Last Updated: October 2019
Current Market Trends
Current Demand Registration Process
Population: 11.4 million
GDP: USD $492.5 billion
Currency: Euro (€)
Language: Dutch, French, German
Belgium produces less than 10% of medical equipment consumed domestically. This leaves the market open for heavy competition among suppliers from the United States (U.S.), Germany, France, and the United Kingdom (UK). According to the latest available figures, the U.S. has a 28% share of total medical equipment imports into Belgium. U.S. suppliers are particularly dominant in the sectors of diagnostic imaging apparatuses, orthopedic and implantable products, and medical and surgical instruments.
The Belgian market for medical equipment and supplies is estimated at $2.6 billion in 2019. Over the past five years, this sector has seen an annual growth of approximately 4%.
The following data are in billions of dollars:
Total Market Size
Total Local Production
Imports from the U.S.
1 Euro = 1.1069 1.1297 1.180 1.14 (projected)
Belgium is a large transshipment hub resulting in large differentials. The country is also a regional distribution center for many companies with more than two-thirds of medical device exports sent to other countries within the European Union (EU).
The Belgian Social Security System, which includes the Health Care System, is considered among the most extensive and efficient in Europe. It covers nearly 100% of the population of 11.4 million inhabitants.
Belgium is also home to many HealthTech start-ups. Traditionally, the healthcare technology sector has had many spin-offs, but new businesses no longer must have a research background to be successful. Universities, knowledge centers and university hospitals remain fertile ground for new entrepreneurship in health. However, many health startups find it difficult to source risk and growth capital in order to develop the business model at an international level.
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Belgium is an effective starting point for marketing medical equipment to the rest of Europe due to its geographical location, its effective healthcare system, and its relatively open attitude regarding procurement. As a key distribution hub for many multinationals, the value of Belgian medical imports is significantly higher than the value of the market itself.
To enter the medical equipment market in Belgium, American suppliers should be familiar with the EU directives concerning the registration, marketing, and health/safety standards required throughout Europe, as well as regulations specific to Belgium. It is therefore advisable to work with a local partner/distributor. See EU Healthcare Resource Guide for more information.
The European Directive 2004/18/EC on public procurement applies to all hospitals for the purchase of medicines and medical devices. The directive requires that for purchases over the threshold of €200,000, a European tender should be released and published in the supplement of the Official Journal of the European Union. Procurement with a threshold between €85,000 and €200,000 requires a tender in Belgium and publication in the Official Journal.
Current Market Trends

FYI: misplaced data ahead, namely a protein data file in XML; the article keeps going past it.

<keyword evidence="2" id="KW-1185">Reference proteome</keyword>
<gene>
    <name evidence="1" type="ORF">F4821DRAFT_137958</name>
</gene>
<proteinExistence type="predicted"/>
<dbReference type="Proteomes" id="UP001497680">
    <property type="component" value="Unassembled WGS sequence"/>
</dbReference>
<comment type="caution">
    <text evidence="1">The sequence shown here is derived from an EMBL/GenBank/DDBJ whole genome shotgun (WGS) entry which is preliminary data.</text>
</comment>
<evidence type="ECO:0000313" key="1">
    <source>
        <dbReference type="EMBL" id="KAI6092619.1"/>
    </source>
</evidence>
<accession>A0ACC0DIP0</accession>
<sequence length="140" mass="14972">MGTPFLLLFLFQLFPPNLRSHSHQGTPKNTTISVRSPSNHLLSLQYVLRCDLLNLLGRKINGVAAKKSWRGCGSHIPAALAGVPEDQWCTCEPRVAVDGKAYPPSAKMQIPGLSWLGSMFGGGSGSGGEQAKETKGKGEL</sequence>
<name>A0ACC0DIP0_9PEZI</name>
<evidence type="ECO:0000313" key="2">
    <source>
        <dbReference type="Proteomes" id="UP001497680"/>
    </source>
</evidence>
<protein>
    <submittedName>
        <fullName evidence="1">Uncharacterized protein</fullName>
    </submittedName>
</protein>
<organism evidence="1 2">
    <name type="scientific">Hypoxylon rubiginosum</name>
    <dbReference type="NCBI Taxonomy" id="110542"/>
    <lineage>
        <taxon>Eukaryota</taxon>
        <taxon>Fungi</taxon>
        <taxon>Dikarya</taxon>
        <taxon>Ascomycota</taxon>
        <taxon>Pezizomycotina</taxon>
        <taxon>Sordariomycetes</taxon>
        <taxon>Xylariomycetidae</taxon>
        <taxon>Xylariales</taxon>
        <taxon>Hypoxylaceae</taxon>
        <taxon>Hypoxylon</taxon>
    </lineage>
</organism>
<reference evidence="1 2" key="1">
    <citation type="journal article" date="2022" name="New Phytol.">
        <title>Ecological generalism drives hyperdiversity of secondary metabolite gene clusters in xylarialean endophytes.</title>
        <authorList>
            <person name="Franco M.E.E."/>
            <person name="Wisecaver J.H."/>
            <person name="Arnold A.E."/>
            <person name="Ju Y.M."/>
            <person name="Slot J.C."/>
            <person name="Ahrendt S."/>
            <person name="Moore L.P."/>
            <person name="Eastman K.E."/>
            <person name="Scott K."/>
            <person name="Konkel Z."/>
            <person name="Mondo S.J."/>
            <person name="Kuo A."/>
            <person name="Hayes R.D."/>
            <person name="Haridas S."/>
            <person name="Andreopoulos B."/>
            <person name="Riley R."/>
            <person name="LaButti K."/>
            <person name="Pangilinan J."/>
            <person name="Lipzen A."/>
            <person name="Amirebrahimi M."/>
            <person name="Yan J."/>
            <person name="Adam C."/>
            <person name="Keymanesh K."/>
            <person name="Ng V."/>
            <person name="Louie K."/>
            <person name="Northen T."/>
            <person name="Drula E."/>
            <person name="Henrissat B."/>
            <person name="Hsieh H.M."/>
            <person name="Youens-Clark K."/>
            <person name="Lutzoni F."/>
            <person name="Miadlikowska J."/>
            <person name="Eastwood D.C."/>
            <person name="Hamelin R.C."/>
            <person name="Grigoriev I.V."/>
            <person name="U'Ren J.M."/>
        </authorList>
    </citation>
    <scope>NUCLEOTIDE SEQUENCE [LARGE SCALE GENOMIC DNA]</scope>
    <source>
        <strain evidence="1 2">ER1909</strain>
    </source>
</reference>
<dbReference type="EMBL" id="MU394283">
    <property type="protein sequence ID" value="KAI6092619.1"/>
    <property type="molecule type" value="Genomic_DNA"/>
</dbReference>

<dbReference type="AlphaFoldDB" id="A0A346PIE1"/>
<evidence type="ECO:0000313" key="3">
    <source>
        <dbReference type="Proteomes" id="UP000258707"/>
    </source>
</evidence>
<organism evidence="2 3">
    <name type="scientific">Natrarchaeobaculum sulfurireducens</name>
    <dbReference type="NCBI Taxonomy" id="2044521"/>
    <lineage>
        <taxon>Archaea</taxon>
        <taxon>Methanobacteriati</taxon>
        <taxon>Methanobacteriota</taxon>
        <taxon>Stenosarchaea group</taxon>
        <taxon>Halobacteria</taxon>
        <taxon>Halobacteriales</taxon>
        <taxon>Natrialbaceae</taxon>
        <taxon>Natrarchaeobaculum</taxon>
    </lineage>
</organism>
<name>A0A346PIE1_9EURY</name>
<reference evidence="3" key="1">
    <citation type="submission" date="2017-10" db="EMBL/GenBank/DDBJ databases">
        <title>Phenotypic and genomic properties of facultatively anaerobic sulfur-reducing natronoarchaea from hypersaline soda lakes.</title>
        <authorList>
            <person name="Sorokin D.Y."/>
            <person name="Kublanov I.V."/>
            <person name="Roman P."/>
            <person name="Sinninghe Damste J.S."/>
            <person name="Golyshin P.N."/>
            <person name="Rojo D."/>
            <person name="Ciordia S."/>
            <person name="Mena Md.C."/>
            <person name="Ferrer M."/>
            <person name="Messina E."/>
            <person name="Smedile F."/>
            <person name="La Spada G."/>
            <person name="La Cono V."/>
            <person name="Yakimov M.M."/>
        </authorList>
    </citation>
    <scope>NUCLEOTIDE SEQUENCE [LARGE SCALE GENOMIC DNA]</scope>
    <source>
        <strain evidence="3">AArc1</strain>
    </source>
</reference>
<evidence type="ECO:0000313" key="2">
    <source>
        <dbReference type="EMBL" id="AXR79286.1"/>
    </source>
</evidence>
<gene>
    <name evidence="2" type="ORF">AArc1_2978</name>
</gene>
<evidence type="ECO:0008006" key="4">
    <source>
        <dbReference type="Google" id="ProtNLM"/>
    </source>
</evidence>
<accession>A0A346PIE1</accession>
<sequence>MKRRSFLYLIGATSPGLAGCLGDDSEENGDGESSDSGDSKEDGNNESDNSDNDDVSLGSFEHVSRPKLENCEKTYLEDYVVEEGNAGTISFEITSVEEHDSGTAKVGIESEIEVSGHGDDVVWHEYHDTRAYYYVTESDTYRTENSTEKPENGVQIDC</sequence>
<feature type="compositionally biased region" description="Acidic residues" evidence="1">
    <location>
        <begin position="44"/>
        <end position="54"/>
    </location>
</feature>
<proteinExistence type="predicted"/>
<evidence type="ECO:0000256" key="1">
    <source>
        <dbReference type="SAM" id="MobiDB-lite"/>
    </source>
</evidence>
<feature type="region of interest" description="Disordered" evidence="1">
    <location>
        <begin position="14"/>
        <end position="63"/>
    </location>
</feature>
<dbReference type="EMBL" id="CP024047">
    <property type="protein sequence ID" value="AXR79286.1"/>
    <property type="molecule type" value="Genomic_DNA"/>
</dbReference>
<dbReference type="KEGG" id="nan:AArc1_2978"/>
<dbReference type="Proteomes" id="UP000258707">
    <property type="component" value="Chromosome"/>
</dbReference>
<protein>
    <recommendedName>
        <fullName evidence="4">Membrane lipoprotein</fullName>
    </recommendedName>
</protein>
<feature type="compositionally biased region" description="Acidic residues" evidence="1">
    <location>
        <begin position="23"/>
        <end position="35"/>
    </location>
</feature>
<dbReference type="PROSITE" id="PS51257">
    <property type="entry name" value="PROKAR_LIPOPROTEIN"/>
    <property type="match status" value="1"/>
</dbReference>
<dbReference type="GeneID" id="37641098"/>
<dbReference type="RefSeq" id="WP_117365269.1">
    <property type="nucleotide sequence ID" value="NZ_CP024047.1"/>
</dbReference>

Belgium’s healthcare system is currently facing several challenges. A growing elderly population and higher health expectations have and will have an important impact on healthcare expenditures in the coming years. In this context, the government is looking at various cost-saving measures. Thus, innovative technologies and equipment offering cost savings will have strong market potential. Diagnostic products to detect chronic diseases in their early stages, orthopedic products, homecare products, and obesity and diabetes products are in high demand.
Belgium’s current nomenclature and reimbursement system is under revision and a legal framework will be put in place so that telemonitoring, medical apps, and wearable medical technologies can be used and reimbursed soon. By the end of 2019, all hospitals should have an electronic record for each patient.
Belgium has approximately 800 companies manufacturing or distributing medical products. Many of these firms are small or medium-sized, employing an average of 20 to 50 people. Belgian suppliers do well in niche markets, including anesthesia equipment, diagnostic imaging, cancer diagnosis, and teleradiology.
Belgium is home to many subsidiaries of American companies such as GE Medical Systems, 3M, Abbott, Baxter, Johnson & Johnson Medical, Medtronic, Becton Dickinson, Boston Scientific, Cyberonics, and Edwards Lifesciences.
There is a trend towards treating chronic diseases with new technologies allowing patients to stay home, minimizing the impact on their quality of life. As such, innovative technologies, minimally invasive and non-invasive equipment, user-friendly homecare products, medical software, telemedicine, e-health and m-health are sectors with a strong market potential.
Additionally, orthopedic and implantable products, as well as diabetes products, are in demand.
The distribution of medical devices is regulated by Belgian law. Distributors of medical devices, including active implantable devices, should notify the Federal Agency for Medicines and Health Products (http://www.fagg-afmps.be/en/human_use/health_products/medical_devices_accessories/).
Since 2014, implantable medical devices must be registered consistently during the time the product is introduced to the Belgian market through to implanting the medical device. Furthermore, a databank will collect information regarding all implantable medical devices that are available on the Belgian market, allowing patients to check if an implant is registered or not.